A recent industry survey claims that workers who telecommute are more productive and healthy, and more likely to stay with their current employer.
The study, carried out by the Computer Technology Industry Association (CompTIA), followed some 212 professionals in various industries, including IT, government services, education and telecoms.
Two-thirds of the respondents experienced greater productivity from employees working full-time or part-time from home.
A third said that they were able to hire better qualified employees through the lure of telecommuting, while 39 per cent reported better staff retention levels.
The study also found that a quarter of the participants believed that the reduced stress of not having a morning commute improved their overall health, while 18 per cent felt safer not having to brave busy motorways on their way to work.
"With 'anywhere' connectivity, faster broadband options and high-quality video and online conferencing choices, the opportunity for virtual offices is greater today and more affordable for businesses of all sizes and types," said CompTIA president and chief executive Todd Thibodeaux.
The productivity and environmental benefits of telecommuting have long been used as a selling point. The health and loyalty benefits, however, could prove a new weapon for work-at-home advocates.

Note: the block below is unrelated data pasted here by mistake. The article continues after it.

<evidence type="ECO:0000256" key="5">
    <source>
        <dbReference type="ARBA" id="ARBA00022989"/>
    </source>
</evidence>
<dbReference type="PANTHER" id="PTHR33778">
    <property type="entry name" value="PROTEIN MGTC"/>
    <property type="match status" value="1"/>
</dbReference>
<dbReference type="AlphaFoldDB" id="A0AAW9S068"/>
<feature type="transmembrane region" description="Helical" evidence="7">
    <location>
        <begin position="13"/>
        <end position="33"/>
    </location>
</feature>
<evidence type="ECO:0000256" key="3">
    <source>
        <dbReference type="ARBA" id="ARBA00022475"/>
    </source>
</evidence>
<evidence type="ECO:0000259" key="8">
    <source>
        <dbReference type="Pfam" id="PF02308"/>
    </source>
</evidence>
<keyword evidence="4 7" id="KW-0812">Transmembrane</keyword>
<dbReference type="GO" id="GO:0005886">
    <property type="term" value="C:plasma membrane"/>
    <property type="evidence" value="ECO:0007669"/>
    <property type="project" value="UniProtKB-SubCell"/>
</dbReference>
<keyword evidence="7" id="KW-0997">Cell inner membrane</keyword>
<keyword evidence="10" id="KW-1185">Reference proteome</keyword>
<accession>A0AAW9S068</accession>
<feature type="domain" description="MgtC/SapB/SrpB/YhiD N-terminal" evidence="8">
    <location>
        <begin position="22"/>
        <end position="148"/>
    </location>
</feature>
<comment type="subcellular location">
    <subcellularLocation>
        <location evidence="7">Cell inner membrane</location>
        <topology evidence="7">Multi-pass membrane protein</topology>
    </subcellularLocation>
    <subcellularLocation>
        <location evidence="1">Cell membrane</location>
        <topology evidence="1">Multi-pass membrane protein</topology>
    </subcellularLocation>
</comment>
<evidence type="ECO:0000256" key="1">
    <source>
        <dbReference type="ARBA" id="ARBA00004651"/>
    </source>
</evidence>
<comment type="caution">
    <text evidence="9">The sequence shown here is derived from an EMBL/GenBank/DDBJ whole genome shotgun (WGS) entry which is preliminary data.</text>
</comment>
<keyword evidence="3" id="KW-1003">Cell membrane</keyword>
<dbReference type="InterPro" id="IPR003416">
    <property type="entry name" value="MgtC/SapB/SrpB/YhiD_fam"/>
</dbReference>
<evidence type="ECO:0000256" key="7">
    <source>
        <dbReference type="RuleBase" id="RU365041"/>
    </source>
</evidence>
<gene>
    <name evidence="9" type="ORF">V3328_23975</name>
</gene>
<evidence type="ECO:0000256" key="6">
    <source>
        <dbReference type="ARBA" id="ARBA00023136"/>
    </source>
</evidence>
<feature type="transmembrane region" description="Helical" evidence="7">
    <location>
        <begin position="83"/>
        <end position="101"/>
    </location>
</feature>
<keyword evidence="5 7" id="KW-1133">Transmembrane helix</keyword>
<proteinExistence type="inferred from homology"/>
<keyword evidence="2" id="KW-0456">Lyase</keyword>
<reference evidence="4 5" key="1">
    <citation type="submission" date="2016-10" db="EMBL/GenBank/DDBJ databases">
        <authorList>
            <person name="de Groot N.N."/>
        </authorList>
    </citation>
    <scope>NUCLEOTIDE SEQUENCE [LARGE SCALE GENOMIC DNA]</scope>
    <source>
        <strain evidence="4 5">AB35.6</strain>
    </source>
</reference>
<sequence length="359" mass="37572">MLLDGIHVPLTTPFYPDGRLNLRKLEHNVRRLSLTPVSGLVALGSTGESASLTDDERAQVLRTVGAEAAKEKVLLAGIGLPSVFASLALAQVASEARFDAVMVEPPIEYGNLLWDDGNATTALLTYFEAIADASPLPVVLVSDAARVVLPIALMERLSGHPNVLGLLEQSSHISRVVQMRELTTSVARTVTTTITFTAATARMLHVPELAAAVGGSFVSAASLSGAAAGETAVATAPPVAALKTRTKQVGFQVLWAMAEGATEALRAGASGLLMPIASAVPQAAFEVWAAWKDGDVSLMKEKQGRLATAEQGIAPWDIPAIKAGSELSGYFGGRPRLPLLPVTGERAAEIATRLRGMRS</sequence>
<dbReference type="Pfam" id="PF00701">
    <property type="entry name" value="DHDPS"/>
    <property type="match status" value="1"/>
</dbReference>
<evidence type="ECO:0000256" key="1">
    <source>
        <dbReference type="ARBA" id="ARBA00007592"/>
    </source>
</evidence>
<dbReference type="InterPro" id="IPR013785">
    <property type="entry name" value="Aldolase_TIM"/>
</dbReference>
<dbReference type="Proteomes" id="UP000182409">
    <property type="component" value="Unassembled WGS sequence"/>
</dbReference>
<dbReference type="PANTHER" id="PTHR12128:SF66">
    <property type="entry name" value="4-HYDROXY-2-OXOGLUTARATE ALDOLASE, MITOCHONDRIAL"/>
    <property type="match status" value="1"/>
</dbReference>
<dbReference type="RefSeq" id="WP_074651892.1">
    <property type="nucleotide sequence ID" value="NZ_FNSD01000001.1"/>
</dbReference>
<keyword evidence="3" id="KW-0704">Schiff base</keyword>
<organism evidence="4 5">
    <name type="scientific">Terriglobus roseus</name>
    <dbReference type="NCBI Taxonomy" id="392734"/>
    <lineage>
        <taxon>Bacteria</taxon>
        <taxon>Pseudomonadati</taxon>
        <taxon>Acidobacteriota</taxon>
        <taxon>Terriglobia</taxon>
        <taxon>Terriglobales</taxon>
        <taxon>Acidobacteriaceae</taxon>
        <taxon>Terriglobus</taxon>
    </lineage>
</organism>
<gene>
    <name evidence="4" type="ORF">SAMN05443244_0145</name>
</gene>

But security remains a concern. Remote workers usually operate outside the corporate network, and administrators cannot easily track their activities and enforce security policies, increasing the risk of attacks and data leaks.
The flight will take off from California's Mojave Air and Space Port and could happen as soon as 13th December
Earth was showered with heavy particles called muons, which could have caused mutations and cancer in animals
Uber manager raised concerns about self-driving vehicle programme five days before fatal Uber crash in Arizona
Uber manager complained about series of near misses by autonomous vehicles that had not been properly investigated
Privilege escalation bug already being exploited in the wild